Furthermore, these systems are typically confined to a stand in a metrology lab. In order to measure large components or difficult to access features, small areas of the surface must be replicated using rubber or silicone. The replica can then be measured in the lab. The entire process can take an hour for one measurement, Zecchino says. “4D InSpec will give inspectors a repeatable and traceable number in a few seconds,” he adds. “They can make many measurements and sample large areas of a surface in the time it used to take to obtain a single data point.”

Making Metrology Affordable

4D InSpec is expected to be invaluable to 4D’s customers because it reduces cost, waste and time. “Inspectors err on the side of caution, scrapping a lot of parts that may actually be within specification,” Zecchino explains. “4D InSpec gives a more accurate image of the surface and the severity of wear and defects so inspectors can make much more accurate decisions. And, reducing the inspection cycle translates directly to a manufacturer’s bottom line, and to getting refurbished parts back to the field for duty.”

4D InSpec delivers the same surface measurement precision as larger interferometers that are too expensive for smaller manufacturers. “Small manufacturers must be more reliant on lower-tech options because high-resolution metrology is prohibitively expensive,” Zecchino explains. “We brought 4D InSpec down into a price range that will allow smaller manufacturers and repair facilities to access precision metrology that couldn’t before.”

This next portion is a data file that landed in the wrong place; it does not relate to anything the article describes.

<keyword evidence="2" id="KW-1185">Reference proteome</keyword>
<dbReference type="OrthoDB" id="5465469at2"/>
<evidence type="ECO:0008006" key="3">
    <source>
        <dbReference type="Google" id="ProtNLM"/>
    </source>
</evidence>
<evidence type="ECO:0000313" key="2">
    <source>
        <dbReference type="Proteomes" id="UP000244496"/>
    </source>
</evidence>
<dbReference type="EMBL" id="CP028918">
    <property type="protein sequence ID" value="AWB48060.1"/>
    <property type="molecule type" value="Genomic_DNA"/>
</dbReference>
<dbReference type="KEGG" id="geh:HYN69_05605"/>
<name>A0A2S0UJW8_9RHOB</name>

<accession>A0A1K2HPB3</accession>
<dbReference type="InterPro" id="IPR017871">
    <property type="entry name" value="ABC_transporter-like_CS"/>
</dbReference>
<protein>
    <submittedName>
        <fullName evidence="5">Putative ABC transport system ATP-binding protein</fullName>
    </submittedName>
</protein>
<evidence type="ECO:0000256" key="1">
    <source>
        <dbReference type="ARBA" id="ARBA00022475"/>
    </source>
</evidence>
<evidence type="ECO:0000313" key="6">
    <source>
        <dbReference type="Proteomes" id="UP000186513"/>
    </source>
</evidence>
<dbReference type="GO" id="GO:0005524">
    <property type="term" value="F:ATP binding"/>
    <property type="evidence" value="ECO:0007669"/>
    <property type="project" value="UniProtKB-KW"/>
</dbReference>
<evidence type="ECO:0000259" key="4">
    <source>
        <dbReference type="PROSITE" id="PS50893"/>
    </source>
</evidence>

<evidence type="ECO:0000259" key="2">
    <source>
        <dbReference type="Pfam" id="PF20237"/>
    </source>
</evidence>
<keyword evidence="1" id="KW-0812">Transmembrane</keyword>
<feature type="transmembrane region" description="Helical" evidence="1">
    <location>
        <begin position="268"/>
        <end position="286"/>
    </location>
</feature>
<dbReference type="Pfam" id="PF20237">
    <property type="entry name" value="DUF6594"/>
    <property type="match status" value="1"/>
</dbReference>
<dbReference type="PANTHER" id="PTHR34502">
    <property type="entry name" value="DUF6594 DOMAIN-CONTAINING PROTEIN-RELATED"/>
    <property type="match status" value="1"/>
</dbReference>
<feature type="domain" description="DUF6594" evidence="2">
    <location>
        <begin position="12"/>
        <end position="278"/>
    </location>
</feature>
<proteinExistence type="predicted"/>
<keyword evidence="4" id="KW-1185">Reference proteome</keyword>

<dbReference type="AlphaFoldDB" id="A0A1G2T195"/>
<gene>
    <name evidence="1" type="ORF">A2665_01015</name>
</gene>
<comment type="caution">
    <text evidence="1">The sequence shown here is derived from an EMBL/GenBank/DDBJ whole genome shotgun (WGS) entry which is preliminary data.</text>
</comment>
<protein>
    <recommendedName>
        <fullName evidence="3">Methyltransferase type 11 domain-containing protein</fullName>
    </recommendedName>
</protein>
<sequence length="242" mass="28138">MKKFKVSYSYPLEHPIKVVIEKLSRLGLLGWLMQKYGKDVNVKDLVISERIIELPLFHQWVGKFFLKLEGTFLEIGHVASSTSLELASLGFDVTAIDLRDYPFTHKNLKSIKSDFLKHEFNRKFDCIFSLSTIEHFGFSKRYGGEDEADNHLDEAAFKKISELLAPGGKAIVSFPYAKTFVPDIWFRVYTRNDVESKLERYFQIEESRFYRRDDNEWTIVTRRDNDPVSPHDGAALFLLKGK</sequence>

In addition to economies of scale helping 4D bring its new product to customers at a more affordable rate, the manufacturing process is simpler than the larger instruments. “We are using additive manufacturing and other techniques to simplify the assembly process,” Zecchino says. “We know that the gauge has to withstand the rigors of a manufacturing facility. The engineers spent a lot of time with beta testers to hear what they needed from that standpoint.”

4D InSpec debuted in September during the International Manufacturing Technology Show. Customers have been impressed, Zecchino attests, saying they are affirming the product is a game-changer. “This is the combination of usability, affordability and accuracy that lets [customers] actually do what they want to do,” Zecchino notes. “We are hearing such things as, ‘This is exactly what the industry needs,’ and ‘It is the holy grail for shop floor inspection.’ It’s very satisfying to see that we are really delivering what’s needed.”

The product was developed with customers’ needs in mind. “Several other companies have considered handheld metrology systems with this resolution, but they have approached it from the standpoint of, ‘we have a technology, how can we make something useful from it?’” Zecchino says. “In this case, what we said was, ‘Tell us more about what you need and we will develop the best technology into the best product to do that job.’ It’s a much better solution in the end because we have something now that’s not just a compromise, but it’s actually answering the need.”